Watching these bonds form is the highlight of the game, but the overall narrative has issues impossible to ignore. Its self-stated parallels to history, such as slavery and civil war, are too heavy-handed, making it come across as disingenuous. Quantic Dream beats you over the head with these comparisons instead of allowing you to make connections for yourself – whether through direct dialogue or in the world around you. I felt uncomfortable with how much it draws comparisons to the Civil Rights Movement; this fictional battle obviously doesn't have the same stakes as the real-life oppression it mirrors, and the way it is used as a crutch further cheapens the struggle. One character even has a speech stating he has a dream to be equal, straight from Martin Luther King's famous declaration. The world is strong enough on its own, and doesn't need to rely on these ham-handed connections. The core message does a good job displaying how humans often fear change and the unknown, as our violent (and sometimes catastrophic) history shows. In many ways, it's on you to change humanity's trajectory, making choices that support how androids should be treated and if we should see them as new intelligent life or simply machines to help us get by.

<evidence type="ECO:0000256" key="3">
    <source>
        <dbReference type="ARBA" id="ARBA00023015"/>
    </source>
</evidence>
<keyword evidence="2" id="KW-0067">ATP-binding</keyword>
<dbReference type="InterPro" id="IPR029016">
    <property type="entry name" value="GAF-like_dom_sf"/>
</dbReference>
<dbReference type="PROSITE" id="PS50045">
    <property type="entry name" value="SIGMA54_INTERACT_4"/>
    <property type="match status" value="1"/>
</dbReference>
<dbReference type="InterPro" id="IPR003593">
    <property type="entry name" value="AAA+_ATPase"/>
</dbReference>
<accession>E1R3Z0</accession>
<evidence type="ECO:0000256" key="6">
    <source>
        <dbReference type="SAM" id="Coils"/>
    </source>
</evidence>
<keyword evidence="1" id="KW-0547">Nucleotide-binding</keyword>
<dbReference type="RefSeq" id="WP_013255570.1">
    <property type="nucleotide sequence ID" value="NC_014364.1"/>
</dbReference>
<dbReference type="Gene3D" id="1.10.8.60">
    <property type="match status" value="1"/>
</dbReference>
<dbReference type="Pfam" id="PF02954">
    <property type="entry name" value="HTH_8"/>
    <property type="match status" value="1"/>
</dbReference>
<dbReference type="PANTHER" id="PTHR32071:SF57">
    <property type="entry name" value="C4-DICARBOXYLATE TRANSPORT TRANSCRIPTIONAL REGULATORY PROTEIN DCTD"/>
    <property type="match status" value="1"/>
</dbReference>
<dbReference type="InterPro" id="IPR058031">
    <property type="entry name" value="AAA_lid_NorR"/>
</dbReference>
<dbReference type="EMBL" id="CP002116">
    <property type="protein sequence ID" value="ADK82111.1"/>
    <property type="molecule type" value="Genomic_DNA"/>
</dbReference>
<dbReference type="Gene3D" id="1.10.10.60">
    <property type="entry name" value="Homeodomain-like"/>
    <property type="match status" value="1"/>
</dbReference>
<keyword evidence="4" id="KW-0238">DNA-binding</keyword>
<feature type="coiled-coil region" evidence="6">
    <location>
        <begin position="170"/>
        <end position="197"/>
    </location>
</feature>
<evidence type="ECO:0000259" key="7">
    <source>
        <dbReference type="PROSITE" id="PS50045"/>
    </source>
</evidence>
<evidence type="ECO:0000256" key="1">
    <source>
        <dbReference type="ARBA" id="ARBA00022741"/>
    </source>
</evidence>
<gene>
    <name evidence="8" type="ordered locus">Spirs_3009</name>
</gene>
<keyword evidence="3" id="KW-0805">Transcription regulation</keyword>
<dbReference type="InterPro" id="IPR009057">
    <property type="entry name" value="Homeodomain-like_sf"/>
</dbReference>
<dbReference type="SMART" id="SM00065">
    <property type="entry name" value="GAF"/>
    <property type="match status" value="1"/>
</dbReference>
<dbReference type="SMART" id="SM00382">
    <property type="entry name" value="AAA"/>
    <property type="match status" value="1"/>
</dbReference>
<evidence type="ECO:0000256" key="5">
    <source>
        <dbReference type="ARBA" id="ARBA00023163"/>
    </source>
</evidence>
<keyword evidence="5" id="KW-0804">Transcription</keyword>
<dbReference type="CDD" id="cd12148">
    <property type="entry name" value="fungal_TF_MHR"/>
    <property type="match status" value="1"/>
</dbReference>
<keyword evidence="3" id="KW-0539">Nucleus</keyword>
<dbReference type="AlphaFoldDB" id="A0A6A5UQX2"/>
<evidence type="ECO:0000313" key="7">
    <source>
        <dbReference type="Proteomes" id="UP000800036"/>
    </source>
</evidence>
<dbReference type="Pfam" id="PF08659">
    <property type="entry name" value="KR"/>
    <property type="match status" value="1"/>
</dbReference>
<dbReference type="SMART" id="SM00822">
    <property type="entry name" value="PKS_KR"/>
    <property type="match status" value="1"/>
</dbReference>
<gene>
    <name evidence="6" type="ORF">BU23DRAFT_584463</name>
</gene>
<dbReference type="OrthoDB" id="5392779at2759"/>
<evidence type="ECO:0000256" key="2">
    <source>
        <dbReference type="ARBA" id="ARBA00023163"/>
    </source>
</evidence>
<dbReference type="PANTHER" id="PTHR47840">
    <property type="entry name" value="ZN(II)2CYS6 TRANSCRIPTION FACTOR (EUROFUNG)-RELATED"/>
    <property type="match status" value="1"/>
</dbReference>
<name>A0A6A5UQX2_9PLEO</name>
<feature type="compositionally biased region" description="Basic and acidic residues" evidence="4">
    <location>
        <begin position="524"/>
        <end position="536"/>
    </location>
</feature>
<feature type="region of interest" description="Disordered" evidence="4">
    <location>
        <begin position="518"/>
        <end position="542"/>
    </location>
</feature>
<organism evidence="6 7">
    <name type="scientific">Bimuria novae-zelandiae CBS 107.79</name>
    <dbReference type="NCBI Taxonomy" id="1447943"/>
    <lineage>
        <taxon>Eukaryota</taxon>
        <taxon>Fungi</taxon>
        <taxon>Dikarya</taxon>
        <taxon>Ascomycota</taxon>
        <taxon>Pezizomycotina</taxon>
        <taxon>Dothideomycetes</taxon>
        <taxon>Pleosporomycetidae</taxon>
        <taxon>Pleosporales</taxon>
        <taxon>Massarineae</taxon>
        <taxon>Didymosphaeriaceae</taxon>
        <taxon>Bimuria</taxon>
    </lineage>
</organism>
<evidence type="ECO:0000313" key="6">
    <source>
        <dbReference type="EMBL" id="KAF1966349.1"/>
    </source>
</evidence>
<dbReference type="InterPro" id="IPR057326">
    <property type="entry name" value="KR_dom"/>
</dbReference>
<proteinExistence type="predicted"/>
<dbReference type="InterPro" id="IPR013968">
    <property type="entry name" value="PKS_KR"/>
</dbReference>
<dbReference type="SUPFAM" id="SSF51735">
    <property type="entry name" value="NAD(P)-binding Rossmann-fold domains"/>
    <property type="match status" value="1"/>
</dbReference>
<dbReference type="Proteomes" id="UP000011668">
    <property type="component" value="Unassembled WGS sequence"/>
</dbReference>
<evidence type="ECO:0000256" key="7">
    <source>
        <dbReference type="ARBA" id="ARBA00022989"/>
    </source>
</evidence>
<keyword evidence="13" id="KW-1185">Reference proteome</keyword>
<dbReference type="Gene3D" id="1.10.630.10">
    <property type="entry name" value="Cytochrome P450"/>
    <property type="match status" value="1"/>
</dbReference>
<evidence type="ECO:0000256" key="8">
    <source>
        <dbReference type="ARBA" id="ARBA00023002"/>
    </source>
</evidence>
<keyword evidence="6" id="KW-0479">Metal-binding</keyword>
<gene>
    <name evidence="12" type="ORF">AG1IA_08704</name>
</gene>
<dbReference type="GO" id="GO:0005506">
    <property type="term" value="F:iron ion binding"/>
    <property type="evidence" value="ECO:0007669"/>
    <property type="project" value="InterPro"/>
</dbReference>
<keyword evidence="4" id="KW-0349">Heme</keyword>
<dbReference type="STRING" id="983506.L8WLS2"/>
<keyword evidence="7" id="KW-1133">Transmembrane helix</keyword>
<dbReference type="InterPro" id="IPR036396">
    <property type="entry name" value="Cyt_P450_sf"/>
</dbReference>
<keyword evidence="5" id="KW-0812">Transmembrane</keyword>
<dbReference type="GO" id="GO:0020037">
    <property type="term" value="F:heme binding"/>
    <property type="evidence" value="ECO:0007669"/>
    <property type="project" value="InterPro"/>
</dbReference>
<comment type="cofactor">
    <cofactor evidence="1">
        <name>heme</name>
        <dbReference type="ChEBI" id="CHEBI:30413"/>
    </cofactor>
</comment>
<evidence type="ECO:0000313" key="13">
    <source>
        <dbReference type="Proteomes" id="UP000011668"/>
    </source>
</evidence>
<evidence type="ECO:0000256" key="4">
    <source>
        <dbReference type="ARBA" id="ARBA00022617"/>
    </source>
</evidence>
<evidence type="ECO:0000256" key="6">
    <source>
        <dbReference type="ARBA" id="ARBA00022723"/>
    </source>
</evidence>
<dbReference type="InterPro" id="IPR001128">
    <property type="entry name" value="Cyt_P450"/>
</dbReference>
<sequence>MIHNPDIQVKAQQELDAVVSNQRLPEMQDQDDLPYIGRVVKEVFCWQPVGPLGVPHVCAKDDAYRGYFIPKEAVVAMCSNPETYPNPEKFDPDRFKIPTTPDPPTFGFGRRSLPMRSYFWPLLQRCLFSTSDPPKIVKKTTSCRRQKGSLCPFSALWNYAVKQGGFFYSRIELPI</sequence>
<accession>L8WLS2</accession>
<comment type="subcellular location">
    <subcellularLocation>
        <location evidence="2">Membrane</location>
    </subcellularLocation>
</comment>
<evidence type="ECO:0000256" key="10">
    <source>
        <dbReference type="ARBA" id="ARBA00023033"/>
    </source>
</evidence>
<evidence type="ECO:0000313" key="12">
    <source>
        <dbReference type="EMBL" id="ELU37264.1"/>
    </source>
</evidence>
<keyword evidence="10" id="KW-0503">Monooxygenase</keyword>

The extremism also extends to the supporting characters, making them feel cliché, with plenty of over-the-top situations and one-note agendas. Much of the cast seems to always have the worst intentions, including Alice's abusive and drug-addicted father, and another character who treat robots as his toys to experiment on. Detroit tackles complex themes and doesn't shy away from violence. Scenes of abuse and brutal circumstances are omnipresent, and they made me uncomfortable – as they should. The scenes make sense in the context of the story, but they feel exploitive due to the over-the-top antics. These stories can certainly be told in video games, but the frequency they're used here is high, especially in Connor and Kara's arcs, which can go to dark places.
When I played Detroit, I was captivated by it. But my disappointment grew as I hit some plot twists and realized how poorly certain information is explained – like how Markus has the power to convert machines and give them free will. You find plot holes regardless of the path you take, but especially in Kara's arc. I had to suspend my disbelief to enjoy Detroit for what it is – similar to previous Quantic Dream titles like Heavy Rain and Indigo Prophecy. Some important details can be uncovered by making different decisions, but hiding basic plot information behind dialogue choices players may never see is frustrating. I felt strung along by some mysteries, only to see them amount to little in the end. Additional playthroughs provided some of the answers I wanted, but the reveals aren't satisfying enough for how important these threads appear to be.